Back in July, I decided to try my hand at making a crocheted pumpkin. I kind of laughed at how early it was to be making pumpkins (I mean, we were having a heat wave and it was over 100*F), but not even a week later I started seeing pumpkins on my Instagram feed. So apparently my timing was actually impeccable!
When I set out to create this pattern, I wanted something with a fun, subtle texture. The crumpled griddle stitch that I’ve used in my Driftwood patterns sounded like it would fit the bill, and I couldn’t love them more! If you’ve never made amigurumi, pumpkins are a great start because they are pretty simple. For this one you will start by making a rectangle panel. Then, you seam edges together to make a tube, cinch one end closed, stuff the pumpkin, cinch the other end closed, and then run the yarn through certain rows to create the ridging. Not too complicated, right?
While polyester fiber filling is often used to stuff pumpkins, you can also use something like cotton balls or use up scrap ends of yarn instead! No need to go out and buy something new if you don’t already have it. But if you do use polyester fiber fill, fluffier types tend to work better than stiffer types.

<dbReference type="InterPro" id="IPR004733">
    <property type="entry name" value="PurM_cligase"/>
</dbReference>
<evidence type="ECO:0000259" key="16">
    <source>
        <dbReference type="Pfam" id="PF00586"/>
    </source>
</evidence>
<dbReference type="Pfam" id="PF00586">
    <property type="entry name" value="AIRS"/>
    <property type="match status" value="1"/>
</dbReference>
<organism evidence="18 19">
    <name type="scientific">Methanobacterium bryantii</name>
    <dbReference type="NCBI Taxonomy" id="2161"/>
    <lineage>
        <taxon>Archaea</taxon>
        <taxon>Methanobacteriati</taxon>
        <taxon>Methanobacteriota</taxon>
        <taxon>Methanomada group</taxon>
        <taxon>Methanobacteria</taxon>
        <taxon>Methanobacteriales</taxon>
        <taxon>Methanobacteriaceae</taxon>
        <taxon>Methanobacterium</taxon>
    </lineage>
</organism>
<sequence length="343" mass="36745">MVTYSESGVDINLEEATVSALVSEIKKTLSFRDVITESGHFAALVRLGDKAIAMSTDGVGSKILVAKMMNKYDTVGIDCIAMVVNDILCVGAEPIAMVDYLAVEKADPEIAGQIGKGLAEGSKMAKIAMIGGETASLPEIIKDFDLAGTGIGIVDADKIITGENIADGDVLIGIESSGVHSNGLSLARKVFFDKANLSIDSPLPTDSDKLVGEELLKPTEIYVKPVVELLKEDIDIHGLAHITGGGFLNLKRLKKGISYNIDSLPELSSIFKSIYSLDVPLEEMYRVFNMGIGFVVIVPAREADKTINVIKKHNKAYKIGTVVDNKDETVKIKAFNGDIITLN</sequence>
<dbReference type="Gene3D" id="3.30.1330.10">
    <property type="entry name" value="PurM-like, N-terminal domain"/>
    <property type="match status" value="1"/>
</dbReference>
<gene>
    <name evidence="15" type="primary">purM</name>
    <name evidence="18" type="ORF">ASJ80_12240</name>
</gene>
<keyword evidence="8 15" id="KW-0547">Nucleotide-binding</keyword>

So if you are ready to make a pumpkin, keep reading because you can get the directions for the smallest pumpkin in the Driftwood patch below!
Pin for later here!
Small Driftwood Pumpkin Pattern
Pattern Difficulty: Advanced Beginner
*Crochet Hook: 4.5mm hook, or what is required to match gauge
*Yarn: Approximately 60 yards of #4/worsted weight yarn
*Polyester fiber fill, cotton balls, yarn scraps, or other materials for stuffing pumpkins